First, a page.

Since then the band has focused most of its energies on writing material and jamming in their rehearsal space in New Westminster, opting to only begin playing live in earnest just over a year ago. “We’ve made it to Kamloops and the island, but we’ve just been trying to get a little buzz going around home first.” Cook explains.

Last summer the band released a self-titled, two song sampler. Featuring “Humanist,” a potent mixture of death, thrash and trad metal influences, and “Built To Die”, which married furious riffage with huge melodies to stunning effect, it was a definitive statement of intent. Despite the strength of those two songs, the band isn’t content to tread water and neither will appear on their forthcoming album.

“We’re constantly exploring. That’s pretty much our vibe and we don’t really sit in one pocket all the time, whatever sounds cool.” Indeed, the new record sees the band branching out beyond their established template to incorporate everything from jazz-inflected guitar solos and flashes of black metal menace, as on “Faith and Oath,” to the bluesy lament of “For Lisa”, which commemorates the recent passing of a beloved family member of Dyck and Cook.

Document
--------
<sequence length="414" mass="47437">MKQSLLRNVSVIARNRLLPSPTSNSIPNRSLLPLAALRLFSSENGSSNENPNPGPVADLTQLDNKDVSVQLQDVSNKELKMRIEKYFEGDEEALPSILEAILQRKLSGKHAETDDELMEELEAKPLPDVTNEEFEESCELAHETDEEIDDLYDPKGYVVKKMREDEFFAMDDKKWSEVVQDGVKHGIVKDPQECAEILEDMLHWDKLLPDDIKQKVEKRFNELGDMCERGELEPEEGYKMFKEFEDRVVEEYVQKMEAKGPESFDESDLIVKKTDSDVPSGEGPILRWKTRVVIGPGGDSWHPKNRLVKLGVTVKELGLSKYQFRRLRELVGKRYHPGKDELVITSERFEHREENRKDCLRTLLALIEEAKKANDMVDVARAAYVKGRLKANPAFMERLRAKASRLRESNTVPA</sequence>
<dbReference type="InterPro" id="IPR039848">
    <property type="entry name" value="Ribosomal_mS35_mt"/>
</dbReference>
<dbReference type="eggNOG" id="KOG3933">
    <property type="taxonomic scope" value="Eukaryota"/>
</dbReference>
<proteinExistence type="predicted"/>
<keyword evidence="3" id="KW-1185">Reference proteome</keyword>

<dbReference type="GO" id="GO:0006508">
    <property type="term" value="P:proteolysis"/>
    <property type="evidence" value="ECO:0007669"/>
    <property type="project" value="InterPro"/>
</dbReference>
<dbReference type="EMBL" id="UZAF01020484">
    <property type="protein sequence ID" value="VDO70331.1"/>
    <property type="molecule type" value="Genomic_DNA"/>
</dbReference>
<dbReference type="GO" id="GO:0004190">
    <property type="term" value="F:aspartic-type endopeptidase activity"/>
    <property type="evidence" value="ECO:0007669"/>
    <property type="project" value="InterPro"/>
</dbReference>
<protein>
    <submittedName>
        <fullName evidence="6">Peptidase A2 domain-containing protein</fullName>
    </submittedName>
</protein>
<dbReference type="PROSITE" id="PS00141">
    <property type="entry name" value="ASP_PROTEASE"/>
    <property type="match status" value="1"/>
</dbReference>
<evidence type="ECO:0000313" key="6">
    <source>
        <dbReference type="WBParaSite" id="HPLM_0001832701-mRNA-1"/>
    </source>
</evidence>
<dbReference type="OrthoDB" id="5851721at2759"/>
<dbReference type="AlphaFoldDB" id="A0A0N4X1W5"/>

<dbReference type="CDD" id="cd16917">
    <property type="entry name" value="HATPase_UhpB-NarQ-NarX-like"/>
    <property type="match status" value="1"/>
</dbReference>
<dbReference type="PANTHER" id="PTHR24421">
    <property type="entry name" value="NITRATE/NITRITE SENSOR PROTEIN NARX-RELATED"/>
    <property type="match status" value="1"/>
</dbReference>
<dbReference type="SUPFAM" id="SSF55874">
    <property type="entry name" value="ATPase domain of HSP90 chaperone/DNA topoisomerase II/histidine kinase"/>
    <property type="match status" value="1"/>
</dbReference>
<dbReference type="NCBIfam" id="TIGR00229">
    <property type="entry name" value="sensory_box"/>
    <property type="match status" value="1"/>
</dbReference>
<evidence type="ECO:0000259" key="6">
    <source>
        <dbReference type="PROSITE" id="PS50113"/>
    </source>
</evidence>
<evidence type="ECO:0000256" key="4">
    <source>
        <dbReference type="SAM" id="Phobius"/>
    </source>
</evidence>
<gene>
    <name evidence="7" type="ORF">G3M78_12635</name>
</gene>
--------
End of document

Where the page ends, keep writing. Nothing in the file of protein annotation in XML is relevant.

The band chose to record their eight-song, as-yet untitled album with the talented Jesse Gander, who has produced records for countless acts in Vancouver, including some of the best local metal bands of the last few years, such as Bison B.C. and Weirding.

photo by Victoria Johnson
photo by Victoria Johnson

Much like other exciting bands in the contemporary metal scene (Mastodon, High on Fire, Kylesa), Ancients skillfully assimilate forty years of heavy metal history, not to mention influences from other genres, into a cohesive style that evades sub-genre categorisation and tedious homogeneity, resulting in a sound that’s relevant yet timeless.

Having enjoyed the privilege of an unmixed preview of the collection, Discorder can confirm it’s an absolute monster. Beautiful acoustic passages segue into monumentally heavy riffs, and every song is punctuated with dramatic time changes and is brimming with ambitious ideas.